• Some landlords may try to fill vacancies by licensing vacant space as fully furnished, flexible office space until they find a long-term tenant. Some landlords have teamed up with experienced management companies or flexible space operators. Such prefabricated, flexible office space allows landlords to invest less capital in real estate and give employees more choices about how and where they work.
  • In the coming months there will be uncertainties about what happens when leases are extended and what changes may result in financing underwriting (e.g. termination or contract law). Landlords should be prepared to deal with these potential changes as they renew.

3) Climate risk and CO2 emissions laws will continue to affect leasing, especially during COVID-19

The construction and operation of buildings now causes almost 40 percent of global carbon dioxide emissions – as a result, numerous cities and states have passed CO2 emission laws for owners and developers of commercial real estate. In New York City, for example, Local Law sets 97 carbon emissions targets for any building over 25,000 square feet with no regulated rental units; Fines for not meeting these goals can run into the millions. So far, the legislature has rejected all demands of the real estate industry to slow down the implementation of these laws or to create other relief in the face of COVID-19.

These concerns had grown before COVID-19 highlighted the importance of improved (carbon-emitting) ventilation systems and limited landlords’ profitability. Retrofitting buildings across New York City could cost over $ 4 billion, and tenants are becoming increasingly sensitive to the cost of running additional operating costs.

Meanwhile, ever-increasing climate risks pose their own threat to CRE. An estimated 35 percent of real estate assets worldwide are exposed to climatic hazards such as floods and cyclones.

The central theses

  • Pass-through costs – be it carbon fines or improved ventilation systems – are becoming a critical aspect of lease negotiations. For example, some tenants might argue that not every tenant should share these types of costs equally (e.g., other tenants will likely wonder whether the fines imposed on the building should be passed on to all tenants). Fines are also costs that landlords are often not allowed to pass on to tenants as an exclusion from operating costs. Landlords and owners need well-founded and experienced advice in these negotiations – especially in times of low demand for space.
  • Landlords and owners should also stay informed of any legislative changes in the regions in which they operate. In New York City, for example, efforts have been made to amend Local Law 97 to make it easier to comply with emissions regulations. Although unsuccessful at first, these and other efforts can have a critical impact on the advancement of the commercial real estate industry.

4) Vaccination regulations pose new challenges for property managers

The impact of vaccine mandates continues to be intensively investigated. For example, if a tenant tells their property manager that employees need to be vaccinated in order to enter the office, how could this affect the outside contractor who is tasked with cleaning the premises or performing any necessary repairs and maintenance? Does the property manager have the contractual right to ensure that these employees are vaccinated? How could trade unions and collective bargaining rights be taken into account in these decisions?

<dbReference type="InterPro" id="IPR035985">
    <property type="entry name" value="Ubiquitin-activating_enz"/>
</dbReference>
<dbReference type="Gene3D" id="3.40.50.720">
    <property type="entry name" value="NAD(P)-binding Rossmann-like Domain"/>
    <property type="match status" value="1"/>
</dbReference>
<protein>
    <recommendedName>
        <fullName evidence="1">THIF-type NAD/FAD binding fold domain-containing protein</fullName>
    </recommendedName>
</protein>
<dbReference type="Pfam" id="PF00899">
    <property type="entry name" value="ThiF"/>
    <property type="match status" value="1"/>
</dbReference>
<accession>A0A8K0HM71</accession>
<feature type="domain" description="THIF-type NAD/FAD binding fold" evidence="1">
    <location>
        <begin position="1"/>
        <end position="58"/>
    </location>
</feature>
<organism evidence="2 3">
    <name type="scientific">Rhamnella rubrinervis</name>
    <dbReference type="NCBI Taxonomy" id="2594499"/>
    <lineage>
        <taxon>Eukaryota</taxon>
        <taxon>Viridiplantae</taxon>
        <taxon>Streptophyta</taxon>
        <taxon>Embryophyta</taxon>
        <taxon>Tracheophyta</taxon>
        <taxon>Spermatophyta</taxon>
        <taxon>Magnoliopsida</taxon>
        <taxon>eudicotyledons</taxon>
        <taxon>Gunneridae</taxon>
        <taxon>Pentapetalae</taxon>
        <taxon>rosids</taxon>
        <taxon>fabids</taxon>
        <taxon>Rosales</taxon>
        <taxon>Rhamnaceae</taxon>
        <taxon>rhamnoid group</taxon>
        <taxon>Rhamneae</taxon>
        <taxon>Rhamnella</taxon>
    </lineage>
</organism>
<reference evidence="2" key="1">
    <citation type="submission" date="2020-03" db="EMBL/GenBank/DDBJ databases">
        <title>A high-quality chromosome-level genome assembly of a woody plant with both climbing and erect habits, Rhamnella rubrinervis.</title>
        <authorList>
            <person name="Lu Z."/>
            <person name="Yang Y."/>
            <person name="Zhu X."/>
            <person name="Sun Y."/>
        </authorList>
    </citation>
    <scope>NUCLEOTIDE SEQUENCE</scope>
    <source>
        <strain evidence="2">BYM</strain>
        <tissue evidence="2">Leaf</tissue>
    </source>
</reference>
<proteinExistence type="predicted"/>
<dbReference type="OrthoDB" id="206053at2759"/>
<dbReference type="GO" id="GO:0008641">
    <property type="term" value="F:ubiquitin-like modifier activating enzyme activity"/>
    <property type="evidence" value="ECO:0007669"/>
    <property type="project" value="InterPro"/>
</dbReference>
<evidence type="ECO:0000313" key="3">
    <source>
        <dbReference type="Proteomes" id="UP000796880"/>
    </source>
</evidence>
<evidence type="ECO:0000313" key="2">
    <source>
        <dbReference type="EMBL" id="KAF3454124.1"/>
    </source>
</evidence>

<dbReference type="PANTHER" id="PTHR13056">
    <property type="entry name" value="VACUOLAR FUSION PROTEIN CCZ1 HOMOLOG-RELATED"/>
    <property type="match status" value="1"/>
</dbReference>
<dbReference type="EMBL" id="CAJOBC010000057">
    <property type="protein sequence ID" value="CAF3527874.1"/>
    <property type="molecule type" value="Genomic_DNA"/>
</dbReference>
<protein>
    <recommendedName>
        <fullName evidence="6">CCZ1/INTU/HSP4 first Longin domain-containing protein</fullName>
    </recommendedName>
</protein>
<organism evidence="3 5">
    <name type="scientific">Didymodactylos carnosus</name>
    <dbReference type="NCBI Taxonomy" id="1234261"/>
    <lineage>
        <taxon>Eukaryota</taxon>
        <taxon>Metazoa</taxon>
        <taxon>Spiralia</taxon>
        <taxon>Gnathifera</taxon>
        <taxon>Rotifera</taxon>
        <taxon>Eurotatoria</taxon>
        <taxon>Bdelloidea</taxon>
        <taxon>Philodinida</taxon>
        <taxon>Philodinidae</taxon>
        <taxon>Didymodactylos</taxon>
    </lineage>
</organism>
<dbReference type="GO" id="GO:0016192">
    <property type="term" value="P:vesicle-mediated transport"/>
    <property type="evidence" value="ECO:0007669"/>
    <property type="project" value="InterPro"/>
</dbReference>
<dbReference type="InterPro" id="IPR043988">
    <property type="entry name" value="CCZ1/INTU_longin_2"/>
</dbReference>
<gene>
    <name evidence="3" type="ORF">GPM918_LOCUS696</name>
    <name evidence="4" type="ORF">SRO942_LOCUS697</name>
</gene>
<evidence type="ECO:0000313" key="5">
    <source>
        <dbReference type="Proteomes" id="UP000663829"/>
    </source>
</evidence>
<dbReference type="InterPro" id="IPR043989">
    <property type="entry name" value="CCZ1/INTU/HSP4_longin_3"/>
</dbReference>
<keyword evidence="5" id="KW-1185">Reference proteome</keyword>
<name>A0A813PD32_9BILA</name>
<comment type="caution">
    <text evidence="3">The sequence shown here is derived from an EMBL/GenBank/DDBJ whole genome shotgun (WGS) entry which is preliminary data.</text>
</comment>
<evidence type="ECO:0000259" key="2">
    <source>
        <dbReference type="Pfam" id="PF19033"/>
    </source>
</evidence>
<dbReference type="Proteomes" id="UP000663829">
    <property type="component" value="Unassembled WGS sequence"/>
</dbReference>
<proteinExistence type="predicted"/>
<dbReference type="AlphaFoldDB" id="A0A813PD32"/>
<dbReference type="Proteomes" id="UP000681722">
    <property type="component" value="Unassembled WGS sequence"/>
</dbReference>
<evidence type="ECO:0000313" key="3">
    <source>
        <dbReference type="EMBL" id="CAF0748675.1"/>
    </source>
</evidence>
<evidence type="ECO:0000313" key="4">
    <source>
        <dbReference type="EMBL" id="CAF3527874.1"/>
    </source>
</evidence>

The central theses

  • Landlords need to be proactive in both contacting vendors about vaccine mandates and communicating with tenants. Tenants do not have the right to force external companies commissioned by the building to vaccinate. You can do without services, but as a rule you do not have the right to exclude contractors commissioned by the landlord from carrying out inspections or necessary repairs. Owners should also let tenants know if anyone in the building has tested positive for COVID-19 and what precautions and cleanings have been taken in light of this news. Every process taken on by a landlord must be implemented consistently. Landlords should also be aware that future rental and service contracts may contain provisions that enable a party to issue vaccination orders.
  • Also, remember to be aware of potential HIPAA violations when disclosing information about cleanings and cases. In these cases, do not disclose names or information that could reveal a person’s identity.

5) Areas to watch in CRE

Despite ongoing pandemic-related challenges, there are opportunities in CRE. For example, the demand for logistics, industrial, data center, life science and multi-family developments was extremely strong during COVID-19. The question will be whether any of these areas are being overheated and overvalued – and consequently whether this could drive capital into other sectors (perhaps even back into offices as investors see office prices as depressed enough to offer an opportunity). For now, though, market fundamentals and discipline have by and large held out amid the pandemic.

The last 20 months have been a transformative time for the CRE industry and we are not out of the woods yet. Staying ahead of trends, making the necessary preparations for the future and reducing legal risks will be crucial in the uncertain months to come.

The content of this article is intended to provide general guidance on the subject. Expert advice should be sought regarding your specific circumstances.